Wiseman proposed that leaders take the following steps to ensure that they and their longstanding employees don’t fall into ruts that preclude innovation.

  • Use your rookies. If you’ve become the mentor in your workplace, reverse the roles. Ask the rookie questions that you can use to pump more energy and creativity into your work. 
  • Build heterogeneous teams. When forming teams to work on projects, make sure to add more rookies to certain groups and more veterans to others, and not make every group even-numbered (if it’s two-on-two with veterans and rookies, for example, the veterans will always take the lead). With more mixed groups, the veterans and the rookies can better learn from each other and incorporate ideas.
  • Be perpetual rookies. If you’re feeling overworked and underutilized, Wiseman said, “disqualify yourself” from the role you’re in and go about finding a new one, or start taking on new assignments to make your work more fruitful and fulfilling.

Wiseman said that staying in rookie mode—always looking for new problems to solve, new people to reach out to, and new ways to grow—is how confident and innovative leaders are born. 

“Leadership is mostly about behavior." 

For the presentation entitled “Seven Powerful Lessons for Leadership in ISO 9001: 2015,” Joseph Muratore and John DiMaria of BSI Group began by discussing the difference between management and leadership. 

“Management is about processes, while leadership is mostly about behavior,” DiMaria said. While management relies heavily on tangible, measurable capabilities, he added, "leadership relies on what is less tangible."

"In order to audit leadership, the questions have to start at the top," DiMaria continued. For example, what is leadership’s view of risk-based thinking? How does leadership ensure the quality management system is in line with the strategic direction of the organization? How does leadership take responsibility? 

“Leaders don’t push the organization,” Muratore clarified. “They lead the organization.” Leaders establish unity of purpose and focus the direction of the organization; thus, it is leadership’s responsibility, Muratore said, to “drive habits of excellence within the organization.”

DiMaria agreed, saying that “it’s leadership’s responsibility to change behavior," meaning“there are no bad teams, only bad leaders.”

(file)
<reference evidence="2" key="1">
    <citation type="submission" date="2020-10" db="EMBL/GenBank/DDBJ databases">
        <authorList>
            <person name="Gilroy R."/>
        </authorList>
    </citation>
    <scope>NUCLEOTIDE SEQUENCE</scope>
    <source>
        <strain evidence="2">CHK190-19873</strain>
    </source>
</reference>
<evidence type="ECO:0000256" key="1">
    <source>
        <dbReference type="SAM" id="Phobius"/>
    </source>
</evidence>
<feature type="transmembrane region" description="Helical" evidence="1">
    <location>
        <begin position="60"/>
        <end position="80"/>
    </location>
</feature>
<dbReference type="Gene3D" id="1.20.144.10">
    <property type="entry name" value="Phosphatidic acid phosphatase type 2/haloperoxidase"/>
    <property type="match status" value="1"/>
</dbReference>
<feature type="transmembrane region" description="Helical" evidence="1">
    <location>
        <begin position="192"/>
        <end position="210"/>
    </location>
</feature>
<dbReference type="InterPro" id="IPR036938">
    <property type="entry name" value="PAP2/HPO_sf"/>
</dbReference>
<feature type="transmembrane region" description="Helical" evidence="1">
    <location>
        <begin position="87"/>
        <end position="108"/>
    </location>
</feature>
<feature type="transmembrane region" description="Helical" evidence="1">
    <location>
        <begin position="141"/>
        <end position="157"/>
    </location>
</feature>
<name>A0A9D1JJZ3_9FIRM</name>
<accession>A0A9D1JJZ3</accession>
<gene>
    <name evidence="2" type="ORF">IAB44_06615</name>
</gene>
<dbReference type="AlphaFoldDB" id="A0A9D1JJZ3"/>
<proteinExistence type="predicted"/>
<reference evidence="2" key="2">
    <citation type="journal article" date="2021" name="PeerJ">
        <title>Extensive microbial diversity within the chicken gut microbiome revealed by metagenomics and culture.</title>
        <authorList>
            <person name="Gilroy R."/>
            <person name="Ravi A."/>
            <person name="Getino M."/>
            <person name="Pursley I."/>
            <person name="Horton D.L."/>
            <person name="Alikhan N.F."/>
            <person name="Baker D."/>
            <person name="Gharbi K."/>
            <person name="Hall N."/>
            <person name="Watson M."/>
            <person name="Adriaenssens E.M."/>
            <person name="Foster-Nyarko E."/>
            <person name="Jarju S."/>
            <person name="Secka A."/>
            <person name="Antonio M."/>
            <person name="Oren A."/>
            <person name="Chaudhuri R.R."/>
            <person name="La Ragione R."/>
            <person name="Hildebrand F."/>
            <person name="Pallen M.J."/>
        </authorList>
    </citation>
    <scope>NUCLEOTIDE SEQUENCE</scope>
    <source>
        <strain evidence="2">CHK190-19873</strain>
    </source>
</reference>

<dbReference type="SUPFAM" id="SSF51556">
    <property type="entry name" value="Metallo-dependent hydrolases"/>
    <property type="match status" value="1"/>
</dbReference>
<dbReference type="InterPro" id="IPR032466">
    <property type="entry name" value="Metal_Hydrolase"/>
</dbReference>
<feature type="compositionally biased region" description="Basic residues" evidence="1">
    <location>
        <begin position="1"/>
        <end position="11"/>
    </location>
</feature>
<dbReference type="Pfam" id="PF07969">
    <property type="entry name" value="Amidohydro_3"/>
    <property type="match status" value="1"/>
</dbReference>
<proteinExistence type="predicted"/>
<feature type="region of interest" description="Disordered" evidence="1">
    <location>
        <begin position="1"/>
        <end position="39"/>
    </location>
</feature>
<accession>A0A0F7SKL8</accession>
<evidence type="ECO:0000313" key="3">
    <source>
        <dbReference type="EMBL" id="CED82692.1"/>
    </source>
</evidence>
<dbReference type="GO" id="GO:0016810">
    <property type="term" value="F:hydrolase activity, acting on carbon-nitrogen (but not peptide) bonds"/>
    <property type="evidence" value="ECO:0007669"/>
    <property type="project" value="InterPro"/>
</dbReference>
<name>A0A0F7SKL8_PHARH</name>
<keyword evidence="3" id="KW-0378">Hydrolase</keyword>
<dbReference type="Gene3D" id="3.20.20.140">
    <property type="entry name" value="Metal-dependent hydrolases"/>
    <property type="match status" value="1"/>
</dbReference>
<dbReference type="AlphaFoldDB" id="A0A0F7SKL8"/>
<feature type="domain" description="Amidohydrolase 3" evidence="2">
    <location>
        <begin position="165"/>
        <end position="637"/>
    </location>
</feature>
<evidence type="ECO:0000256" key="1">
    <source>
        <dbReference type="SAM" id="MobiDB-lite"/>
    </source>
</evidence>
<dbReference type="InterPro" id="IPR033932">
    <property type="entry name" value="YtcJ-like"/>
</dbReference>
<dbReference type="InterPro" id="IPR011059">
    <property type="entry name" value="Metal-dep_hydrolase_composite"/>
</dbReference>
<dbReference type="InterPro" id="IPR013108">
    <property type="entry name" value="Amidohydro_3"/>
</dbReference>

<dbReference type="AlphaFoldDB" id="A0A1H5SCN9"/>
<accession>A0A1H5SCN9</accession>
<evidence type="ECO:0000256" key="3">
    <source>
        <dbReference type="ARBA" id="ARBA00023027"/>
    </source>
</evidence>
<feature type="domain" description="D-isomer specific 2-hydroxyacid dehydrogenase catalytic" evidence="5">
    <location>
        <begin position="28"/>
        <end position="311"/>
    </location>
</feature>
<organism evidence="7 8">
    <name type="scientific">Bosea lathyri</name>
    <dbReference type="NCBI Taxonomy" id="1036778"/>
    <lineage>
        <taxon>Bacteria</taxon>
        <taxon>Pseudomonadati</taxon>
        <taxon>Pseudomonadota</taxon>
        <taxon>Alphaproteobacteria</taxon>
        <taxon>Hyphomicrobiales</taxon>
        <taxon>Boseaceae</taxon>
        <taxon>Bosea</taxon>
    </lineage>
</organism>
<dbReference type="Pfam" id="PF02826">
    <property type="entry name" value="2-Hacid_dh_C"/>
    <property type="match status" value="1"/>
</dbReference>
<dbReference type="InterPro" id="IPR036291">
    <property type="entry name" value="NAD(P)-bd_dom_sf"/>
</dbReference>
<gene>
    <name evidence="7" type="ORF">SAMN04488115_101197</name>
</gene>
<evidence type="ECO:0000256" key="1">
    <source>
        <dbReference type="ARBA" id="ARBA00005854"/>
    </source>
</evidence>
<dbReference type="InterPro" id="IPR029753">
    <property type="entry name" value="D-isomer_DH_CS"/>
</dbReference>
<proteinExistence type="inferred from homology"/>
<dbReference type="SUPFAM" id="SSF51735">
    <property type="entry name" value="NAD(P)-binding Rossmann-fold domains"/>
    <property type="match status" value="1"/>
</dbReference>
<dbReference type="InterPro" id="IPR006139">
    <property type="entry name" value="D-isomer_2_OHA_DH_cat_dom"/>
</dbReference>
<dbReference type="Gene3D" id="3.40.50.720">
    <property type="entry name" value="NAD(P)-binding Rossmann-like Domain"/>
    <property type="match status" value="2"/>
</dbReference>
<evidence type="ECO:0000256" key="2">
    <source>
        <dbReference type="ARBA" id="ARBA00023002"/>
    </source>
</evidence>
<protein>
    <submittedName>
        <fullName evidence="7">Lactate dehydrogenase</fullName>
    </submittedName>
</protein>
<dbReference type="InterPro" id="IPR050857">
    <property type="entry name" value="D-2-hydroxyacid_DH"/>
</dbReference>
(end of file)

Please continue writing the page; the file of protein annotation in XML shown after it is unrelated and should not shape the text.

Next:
Muratore and DiMaria’s presentation also highlighted the three major building blocks of a resilient organization: strategic adaptability, agile leadership, and robust governance. In addition, they pointed out that organizational resilience is built on three main elements: product excellence, process reliability, and people’s behavior.

In regard to leadership lessons that can be gleaned from ISO 9001: 2015, Muratore and DiMaria enumerated the following: 

  • Lesson #1: Responsibility – Organizational reliance is largely dependent on leadership instilling a culture that transcends the usual operational silos.
  • Lesson #2: Policy – Alignment of business concerns is crucial to establishing operational harmony.
  • Lesson #3: Objectives – Leadership weaves the core principle of quality throughout the organizations, across departments and functions, so that employees can become more engaged and take ownerships of the organization’s strategic aims.
  • Lesson #4: Integration – The 2015 revision requires the process approach to be integrated into the organization’s functionality, which will help the organization in exposing risks as well as opportunities.
  • Lesson #5: Compliance – Leadership must demonstrate the organization’s commitment to the customer’s need. Statutory, regulatory, and contractural requirements must be maintained.
  • Lesson #6: Operational Awareness – Risk plays a bigger role in the new standard. Therefore, leadership must be cognizant of opportunities that could improve quality, and, conversely, be aware of risks and their potential impact on the quality of the product or service.
  • Lesson #7: Authorities – Only the leadership of top management has the authority to ensure operational implementation and execution.

In conclusion, Muratore and DiMaria summed up the series of changes that ISO 9001: 2015 requires, which they also said are leadership’s responsibility to carry out:

  • Implementing a process approach.
  • Encouraging risk-based thinking.
  • Confirming the context of the
  • organization.
  • Moving leadership away from a single management contact.
  • Bridging silos.
  • Establishing a holistic approach to quality.

“Your employees are your best resource,” DiMaria said. This statement cements the idea also accentuated by other presenters at the conference: that the best leaders are the ones who actively listen and learn.